Nayef Mustafa Suleiman Turaani is a Palestinian refugee from the town of Samakh in the Tiberias district of Palestine. He was born in 1955 in Al-Hamma, located in the triangle of the border between Syria, Palestine and Jordan, after his family was displaced from Samakh during the 1948 Nakba. His family moved to Jobar, five kilometres east of the Syrian capital, Damascus, and then settled in the Yarmouk camp for Palestinian refugees. He began his studies in UNRWA schools in Yarmouk in 1962 and went on to read civil engineering at university, after which he joined the ranks of the Popular Front for the Liberation of Palestine, fighting in its ranks in the face of the Israeli invasion of Lebanon and to defend the people of Lebanon and Palestine.
Recalling the resistance’s removal from Lebanon, Nayef says they suffered days under siege in the Lebanese capital, Beirut. “We were surprised by the decision to leave Lebanon, and it was a clear plot to dismantle the Palestinian revolution. The resistance factions left for several countries, so I left for Syria, where my family lives.”
“We left Beirut at noon and arrived in Tartous at dawn. Thousands of families welcomed us at the coast in Tartous; many were asking about their sons and their families. Some had pictures and asked if anyone had seen their loved ones,” he explains.
“We rode the buses and headed to the military base of Al-Dhanin, east of Damascus, and we were issued identities with new names for those who wanted, and the weapons we had were handed over.”
At first, he says, “we were like lost people” because they were no longer bearing arms as they had been accustomed to doing for over 100 days of fighting. “Our lives consisted of a willingness to sacrifice and die for the sake of the homeland,” he explains.
After he spent 14 days back with his family in Yarmouk, Nayef joined the Khalkhala military airport, south of Damascus, at the request of the Syrian government. In 1983 he moved to Jordan and worked as an engineer.
Since his retirement Nayef has been writing the history of Samakh, the town from which his family originated. He says his experience of the history changed after his father’s death when he played a more active role in the family and learnt more about its history.
“We collected photos and documents that I and the people of Samakh have, such as my father’s wedding card – from 1936, birth certificates for the people of the town and land registration documents, all of which I have in the archive,” he says.
“My desire to write and document increased, and I began searching for the elderly who were born in the village and lived there before the Nakba.”
The town of Samakh was completely ethnically cleansed in 1950, and only three landmarks of the basalt base remained including traces of the railway and train carriages, in addition to the station building and the building of the Hassan Saeed Al-Damwani shop. “The Zionists established nine settlements on its land: Kinneret, Dajania Elif, Dajania B, Beit Zeira, Afokim, Ashdot Yaakov, Sa’ar Hagolan, Masada and Memghan,” Nayef says, adding that the Arabic town of Samakh is no longer.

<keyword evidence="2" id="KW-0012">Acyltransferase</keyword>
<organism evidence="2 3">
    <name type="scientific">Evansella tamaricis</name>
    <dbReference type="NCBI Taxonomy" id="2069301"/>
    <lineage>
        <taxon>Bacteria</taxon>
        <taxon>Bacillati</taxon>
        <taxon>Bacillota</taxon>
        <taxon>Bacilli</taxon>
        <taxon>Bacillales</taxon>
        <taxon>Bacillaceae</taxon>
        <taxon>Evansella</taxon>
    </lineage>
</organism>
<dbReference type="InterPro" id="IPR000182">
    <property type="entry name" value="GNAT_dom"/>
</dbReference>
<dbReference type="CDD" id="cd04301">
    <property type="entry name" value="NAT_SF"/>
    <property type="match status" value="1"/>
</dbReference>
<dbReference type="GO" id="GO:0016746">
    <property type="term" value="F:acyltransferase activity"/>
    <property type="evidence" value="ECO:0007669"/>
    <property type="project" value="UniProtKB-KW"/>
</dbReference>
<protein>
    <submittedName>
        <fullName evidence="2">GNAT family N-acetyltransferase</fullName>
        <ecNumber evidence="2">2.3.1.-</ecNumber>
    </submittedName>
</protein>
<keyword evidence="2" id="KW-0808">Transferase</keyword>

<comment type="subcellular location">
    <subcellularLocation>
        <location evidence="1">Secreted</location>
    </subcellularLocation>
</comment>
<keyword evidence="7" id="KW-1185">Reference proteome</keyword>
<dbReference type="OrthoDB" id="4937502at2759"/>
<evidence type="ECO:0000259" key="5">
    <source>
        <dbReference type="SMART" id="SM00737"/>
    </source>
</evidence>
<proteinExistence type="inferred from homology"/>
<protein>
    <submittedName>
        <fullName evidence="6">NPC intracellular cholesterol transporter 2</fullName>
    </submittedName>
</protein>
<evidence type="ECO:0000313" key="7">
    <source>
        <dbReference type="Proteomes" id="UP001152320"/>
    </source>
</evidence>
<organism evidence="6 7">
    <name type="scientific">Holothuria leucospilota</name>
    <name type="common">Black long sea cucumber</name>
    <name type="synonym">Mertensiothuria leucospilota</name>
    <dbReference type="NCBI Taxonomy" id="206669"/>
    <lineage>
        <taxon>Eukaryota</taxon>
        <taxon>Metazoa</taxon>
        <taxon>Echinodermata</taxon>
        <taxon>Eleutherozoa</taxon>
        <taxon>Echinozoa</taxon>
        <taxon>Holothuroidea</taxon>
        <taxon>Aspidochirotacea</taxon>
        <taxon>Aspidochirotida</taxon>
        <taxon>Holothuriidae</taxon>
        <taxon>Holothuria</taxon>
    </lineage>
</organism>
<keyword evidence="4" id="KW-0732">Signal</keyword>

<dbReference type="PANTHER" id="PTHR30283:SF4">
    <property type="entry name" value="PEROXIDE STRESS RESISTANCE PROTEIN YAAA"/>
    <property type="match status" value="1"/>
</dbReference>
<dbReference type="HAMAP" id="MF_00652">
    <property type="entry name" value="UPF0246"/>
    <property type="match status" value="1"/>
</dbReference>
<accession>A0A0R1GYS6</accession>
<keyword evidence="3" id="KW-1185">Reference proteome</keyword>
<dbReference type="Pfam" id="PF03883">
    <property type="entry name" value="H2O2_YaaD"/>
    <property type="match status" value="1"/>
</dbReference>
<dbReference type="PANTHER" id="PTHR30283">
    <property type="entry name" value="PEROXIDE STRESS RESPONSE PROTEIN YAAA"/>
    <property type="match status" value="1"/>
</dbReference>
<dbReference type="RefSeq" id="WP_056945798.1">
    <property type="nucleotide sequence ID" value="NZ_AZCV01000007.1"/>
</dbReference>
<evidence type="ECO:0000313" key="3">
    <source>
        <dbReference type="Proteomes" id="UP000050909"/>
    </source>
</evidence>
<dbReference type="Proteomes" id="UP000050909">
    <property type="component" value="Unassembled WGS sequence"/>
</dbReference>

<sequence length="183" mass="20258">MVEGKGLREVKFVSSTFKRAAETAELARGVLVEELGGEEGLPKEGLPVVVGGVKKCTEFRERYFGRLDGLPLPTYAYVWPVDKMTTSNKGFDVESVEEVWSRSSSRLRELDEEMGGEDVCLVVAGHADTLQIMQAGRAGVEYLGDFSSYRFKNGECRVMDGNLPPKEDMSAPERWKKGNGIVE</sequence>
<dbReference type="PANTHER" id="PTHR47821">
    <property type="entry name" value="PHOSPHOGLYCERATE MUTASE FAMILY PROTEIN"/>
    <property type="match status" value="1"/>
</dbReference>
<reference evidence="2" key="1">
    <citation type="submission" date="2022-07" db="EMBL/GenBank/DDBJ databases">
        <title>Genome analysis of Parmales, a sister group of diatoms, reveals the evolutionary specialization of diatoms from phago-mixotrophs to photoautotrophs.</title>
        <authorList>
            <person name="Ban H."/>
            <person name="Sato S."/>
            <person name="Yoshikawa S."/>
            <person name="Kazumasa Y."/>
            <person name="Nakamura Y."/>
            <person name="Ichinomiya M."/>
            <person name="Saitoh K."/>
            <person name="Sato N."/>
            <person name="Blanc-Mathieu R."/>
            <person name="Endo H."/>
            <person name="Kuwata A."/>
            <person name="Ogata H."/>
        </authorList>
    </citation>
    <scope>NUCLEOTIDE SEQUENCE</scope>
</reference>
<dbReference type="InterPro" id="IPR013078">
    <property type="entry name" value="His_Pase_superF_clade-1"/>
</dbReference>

There were approximately 3,000 Palestinians living in Samakh in 1946 and it boasts among its most famous figures the late Fayez Qandil, the political activist Khaled Al-Tar’ani and the former deputy head of the Jordanian Bar Association Falah Madi.
Learning about his town’s history he found that Zionist gangs had tried to purchase land from the Palestinians but they had refused to sell. In an effort to force their hand, the son of Samakh’s mukhtar (town chief) was kidnapped. When the Zionists came to negotiate his release in return for the purchase of the land, Suleiman Turaani said he considered that his son had been martyred and refused their conditions.
“What also caught my eye was the respect for women; giving them all their rights,” Nayef says. “I wrote about the women’s revolution and the march of torchlights against the occupation during the tripartite aggression on Port Said in Egypt.”
“The former British colonial power and the Zionist occupation, formerly and currently, have tried to conquer the Palestinian people, end their cause and steal their land, but they have not succeeded,” Nayef says.
“The waves of normalisation with the Zionist enemy by Arab regimes and some Palestinian parties have also not succeeded in marginalising the Palestinian cause. We have found this generation of Nakba survivors stronger and fiercer than its fathers and grandfathers.”
His work to collate the memories of his town and of Palestinians as a whole is part of the resistance, he explains. “Through the process of archiving, documenting and circulating these stories, the old do not die and the young will not forget.”